NCT00442806: Randomized Clinical Trial of Adipose-Derived Stem Cells in the Treatment of Pts With ST-elevation Myocardial Infarction, sponsored by Cytori Therapeutics.
NCT00999115: Allogenic Stem Cells Derived From Lipoaspirates for the Treatment of Recto-vaginal Fistulas Associated to Crohn`s Disease (ALOREVA), sponsored by Fundacion para la Investigacion Biomedica del Hospital Universitario la Paz.
NCT01314079: Follow-up Study of Autologous Cultured Adipose-derived Stem Cells for the Crohn's Fistula, sponsored by Anterogen Co., Ltd.
NCT00475410: Efficacy and Safety of Adipose Stem Cells to Treat Complex Perianal Fistulas Not Associated to Crohn´s Disease, sponsored by Cellerix.
NCT00426868: A Randomized Clinical Trial of Adipose-derived Stem Cells in Treatment of Non Revascularizable Ischemic Myocardium, sponsored by Cytori Therapeutics.
NCT01020825: Long-term Safety and Efficacy of Adipose-derived Stem Cells to Treat Complex Perianal Fistulas in Patients Participating in the FATT-1 Randomized Controlled Trial, sponsored by Cellerix.
NCT00115466: Autologous Stem Cells Derived From Lipoaspirates for the Non-Surgical Treatment of Complex Perianal Fistula, sponsored by Cellerix.
NCT01257776: Human Adipose Derived Mesenchymal Stem Cells for Critical Limb Ischemia in Diabetic Patients, sponsored by Fundacion Progreso y Salud, Spain.
NCT01274975: Autologous Adipose Derived MSCs Transplantation in Patient With Spinal Cord Injury, sponsored by RNL Bio Company Ltd.
NCT01157650: Treatment of Fistulous Crohn's Disease by Implant of Autologous Mesenchymal Stem Cells Derived From Adipose Tissue, sponsored by Instituto Cientifico y Tecnologico de Navarra, Universidad de Navarra.
NCT01300598: Autologous Adipose Tissue Derived Mesenchymal Stem Cells Transplantation in Patient With Degenerative Arthritis, sponsored by RNL Bio Company Ltd.
NCT01302015: Autologous Adipose Tissue Derived Mesenchymal Stem Cells Transplantation in Patient With Buerger's Disease, sponsored by RNL Bio Company Ltd.
NCT00992147: Safety and Efficacy of Autologous Cultured Adipocytes in Patient With Depressed Scar, sponsored by Anterogen Co., Ltd.
NCT01309061: The Effect of Human Adipose Tissue-derived MSCs in Romberg's Disease, sponsored by RNL Bio Company Ltd.

References

1. Gao, J., et al., The dynamic in vivo distribution of bone marrow-derived mesenchymal stem cells after infusion. Cells Tissues Organs, 2001. 169(1): p. 12-20.
2. Pittenger, M.F., et al., Multilineage potential of adult human mesenchymal stem cells. Science, 1999. 284(5411): p. 143-7.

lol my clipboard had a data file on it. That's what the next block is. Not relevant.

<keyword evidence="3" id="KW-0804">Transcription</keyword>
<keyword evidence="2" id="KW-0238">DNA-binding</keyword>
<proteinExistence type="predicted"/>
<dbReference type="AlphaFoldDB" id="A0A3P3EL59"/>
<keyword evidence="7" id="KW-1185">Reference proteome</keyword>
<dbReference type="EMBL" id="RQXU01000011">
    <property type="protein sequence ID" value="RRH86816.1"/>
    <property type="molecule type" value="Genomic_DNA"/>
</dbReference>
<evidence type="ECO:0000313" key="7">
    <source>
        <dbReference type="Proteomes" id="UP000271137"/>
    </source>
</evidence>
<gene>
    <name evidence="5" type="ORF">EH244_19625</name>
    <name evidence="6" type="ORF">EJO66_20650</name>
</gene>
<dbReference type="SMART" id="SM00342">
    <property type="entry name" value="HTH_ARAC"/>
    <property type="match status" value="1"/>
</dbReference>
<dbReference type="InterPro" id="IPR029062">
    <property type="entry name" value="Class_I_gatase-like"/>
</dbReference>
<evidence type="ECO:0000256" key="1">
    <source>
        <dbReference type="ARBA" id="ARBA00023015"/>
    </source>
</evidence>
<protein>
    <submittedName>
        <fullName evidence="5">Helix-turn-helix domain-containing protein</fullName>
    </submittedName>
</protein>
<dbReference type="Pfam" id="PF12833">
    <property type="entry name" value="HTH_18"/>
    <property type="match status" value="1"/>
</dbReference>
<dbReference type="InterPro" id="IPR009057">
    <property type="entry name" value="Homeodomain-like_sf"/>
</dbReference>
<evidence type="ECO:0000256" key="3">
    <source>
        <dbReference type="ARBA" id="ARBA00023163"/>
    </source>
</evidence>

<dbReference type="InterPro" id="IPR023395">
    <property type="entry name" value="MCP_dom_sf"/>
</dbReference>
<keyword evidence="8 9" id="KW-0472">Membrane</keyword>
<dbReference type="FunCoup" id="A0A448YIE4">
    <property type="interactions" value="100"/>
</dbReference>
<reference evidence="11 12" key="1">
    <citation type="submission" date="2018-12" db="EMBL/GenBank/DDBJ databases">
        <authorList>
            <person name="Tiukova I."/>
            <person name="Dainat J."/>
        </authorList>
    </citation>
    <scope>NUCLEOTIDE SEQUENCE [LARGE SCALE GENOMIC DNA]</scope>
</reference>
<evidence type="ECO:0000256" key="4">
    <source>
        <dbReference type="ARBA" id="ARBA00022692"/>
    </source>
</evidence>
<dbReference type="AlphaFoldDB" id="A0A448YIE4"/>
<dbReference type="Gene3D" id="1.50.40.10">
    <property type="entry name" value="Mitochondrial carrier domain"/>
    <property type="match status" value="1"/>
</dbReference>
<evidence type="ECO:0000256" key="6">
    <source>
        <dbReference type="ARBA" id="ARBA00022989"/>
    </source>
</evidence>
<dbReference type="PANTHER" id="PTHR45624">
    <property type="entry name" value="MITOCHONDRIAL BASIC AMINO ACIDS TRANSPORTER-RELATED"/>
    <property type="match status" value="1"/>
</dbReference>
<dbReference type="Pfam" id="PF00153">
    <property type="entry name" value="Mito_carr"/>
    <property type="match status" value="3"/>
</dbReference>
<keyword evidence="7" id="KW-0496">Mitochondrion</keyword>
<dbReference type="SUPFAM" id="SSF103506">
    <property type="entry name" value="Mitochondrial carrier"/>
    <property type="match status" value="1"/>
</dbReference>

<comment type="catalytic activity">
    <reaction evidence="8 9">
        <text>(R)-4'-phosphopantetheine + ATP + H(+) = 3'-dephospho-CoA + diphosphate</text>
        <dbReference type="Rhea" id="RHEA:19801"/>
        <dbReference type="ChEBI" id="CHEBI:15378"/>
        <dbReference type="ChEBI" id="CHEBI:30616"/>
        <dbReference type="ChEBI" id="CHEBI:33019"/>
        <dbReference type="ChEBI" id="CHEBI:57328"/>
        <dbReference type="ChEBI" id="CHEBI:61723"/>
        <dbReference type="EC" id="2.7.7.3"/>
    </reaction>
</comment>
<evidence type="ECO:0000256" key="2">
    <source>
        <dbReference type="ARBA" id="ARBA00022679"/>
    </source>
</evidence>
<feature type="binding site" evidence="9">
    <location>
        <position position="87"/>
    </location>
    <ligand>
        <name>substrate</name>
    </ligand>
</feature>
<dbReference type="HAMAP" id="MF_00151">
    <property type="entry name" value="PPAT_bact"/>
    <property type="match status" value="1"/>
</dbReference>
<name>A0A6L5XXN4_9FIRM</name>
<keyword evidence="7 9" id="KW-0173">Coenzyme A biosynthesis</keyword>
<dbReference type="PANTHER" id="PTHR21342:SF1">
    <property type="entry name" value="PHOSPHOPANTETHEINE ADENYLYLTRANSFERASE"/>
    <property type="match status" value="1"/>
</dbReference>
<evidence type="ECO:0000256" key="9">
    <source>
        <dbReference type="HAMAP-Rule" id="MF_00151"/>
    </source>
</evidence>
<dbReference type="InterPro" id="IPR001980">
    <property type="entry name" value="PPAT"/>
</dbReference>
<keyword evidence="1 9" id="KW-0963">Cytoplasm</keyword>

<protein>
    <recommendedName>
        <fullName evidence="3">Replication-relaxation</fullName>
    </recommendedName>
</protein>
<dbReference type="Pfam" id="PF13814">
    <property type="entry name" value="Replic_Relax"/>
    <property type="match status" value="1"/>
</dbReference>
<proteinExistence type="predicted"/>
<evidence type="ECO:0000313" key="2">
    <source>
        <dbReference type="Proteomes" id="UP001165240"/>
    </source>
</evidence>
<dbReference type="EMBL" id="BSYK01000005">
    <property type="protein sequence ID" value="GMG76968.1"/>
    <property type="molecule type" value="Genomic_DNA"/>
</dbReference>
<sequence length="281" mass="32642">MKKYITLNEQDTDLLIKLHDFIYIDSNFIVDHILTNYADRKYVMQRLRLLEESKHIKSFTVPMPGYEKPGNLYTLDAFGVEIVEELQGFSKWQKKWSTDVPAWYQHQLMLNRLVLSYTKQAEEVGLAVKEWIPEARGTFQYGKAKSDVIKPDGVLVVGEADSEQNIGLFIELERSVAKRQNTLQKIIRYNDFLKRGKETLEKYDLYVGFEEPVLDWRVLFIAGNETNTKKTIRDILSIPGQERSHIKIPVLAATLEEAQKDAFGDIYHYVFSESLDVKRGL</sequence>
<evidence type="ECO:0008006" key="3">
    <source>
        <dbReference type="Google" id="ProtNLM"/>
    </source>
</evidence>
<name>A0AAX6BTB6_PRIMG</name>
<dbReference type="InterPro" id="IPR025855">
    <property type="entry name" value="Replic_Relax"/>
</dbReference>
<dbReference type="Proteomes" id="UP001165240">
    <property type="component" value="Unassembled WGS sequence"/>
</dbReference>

3. Caplan, A.I., Mesenchymal stem cells. J Orthop Res, 1991. 9(5): p. 641-50.
4. Casteilla, L., et al., Plasticity of adipose tissue: a promising therapeutic avenue in the treatment of cardiovADSCular and blood diseases? Arch Mal Coeur Vaiss, 2005. 98(9): p. 922-6.
5. Oedayrajsingh-Varma, M.J., et al., Adipose tissue-derived mesenchymal stem cell yield and growth characteristics are affected by the tissue-harvesting procedure. Cytotherapy, 2006. 8(2): p. 166-77.
6. Puissant, B., et al., Immunomodulatory effect of human adipose tissue-derived adult stem cells: comparison with bone marrow mesenchymal stem cells. Br J Haematol, 2005. 129(1): p. 118-29.
7. Traktuev, D.O., et al., A population of multipotent CD34-positive adipose stromal cells share pericyte and mesenchymal surface markers, reside in a periendothelial location, and stabilize endothelial networks. Circ Res, 2008. 102(1): p. 77-85.
8. Zuk, P.A., et al., Multilineage cells from human adipose tissue: implications for cell-based therapies. Tissue Eng, 2001. 7(2): p. 211-28.
9. Katz, A.J., et al., Cell surface and transcriptional characterization of human adipose-derived adherent stromal (hADAS) cells. Stem Cells, 2005. 23(3): p. 412-23.
10. Zuk, P.A., et al., Human adipose tissue is a source of multipotent stem cells. Mol Biol Cell, 2002. 13(12): p. 4279-95.
11. Gimble, J.M., A.J. Katz, and B.A. Bunnell, Adipose-derived stem cells for regenerative medicine. Circ Res, 2007. 100(9): p. 1249-60.
12. Arrigoni, E., et al., Isolation, characterization and osteogenic differentiation of adipose-derived stem cells: from small to large animal models. Cell Tissue Res, 2009. 338(3): p. 401-11.
13. Zannettino, A.C., et al., Multipotential human adipose-derived stromal stem cells exhibit a perivADSCular phenotype in vitro and in vivo. J Cell Physiol, 2008. 214(2): p. 413-21.
14. Guilak, F., et al., Clonal analysis of the differentiation potential of human adipose-derived adult stem cells. J Cell Physiol, 2006. 206(1): p. 229-37.
15. Romanov, Y.A., et al., Mesenchymal stem cells from human bone marrow and adipose tissue: isolation, characterization, and differentiation potentialities. Bull Exp Biol Med, 2005. 140(1): p. 138-43.
16. Bailey, A.M., S. Kapur, and A.J. Katz, Characterization of adipose-derived stem cells: an update. Curr Stem Cell Res Ther, 2010. 5(2): p. 95-102.
17. Lindroos, B., R. Suuronen, and S. Miettinen, The potential of adipose stem cells in regenerative medicine. Stem Cell Rev, 2011. 7(2): p. 269-91.
18. Dominici, M., et al., Minimal criteria for defining multipotent mesenchymal stromal cells. The International Society for Cellular Therapy position statement. Cytotherapy, 2006. 8(4): p. 315-7.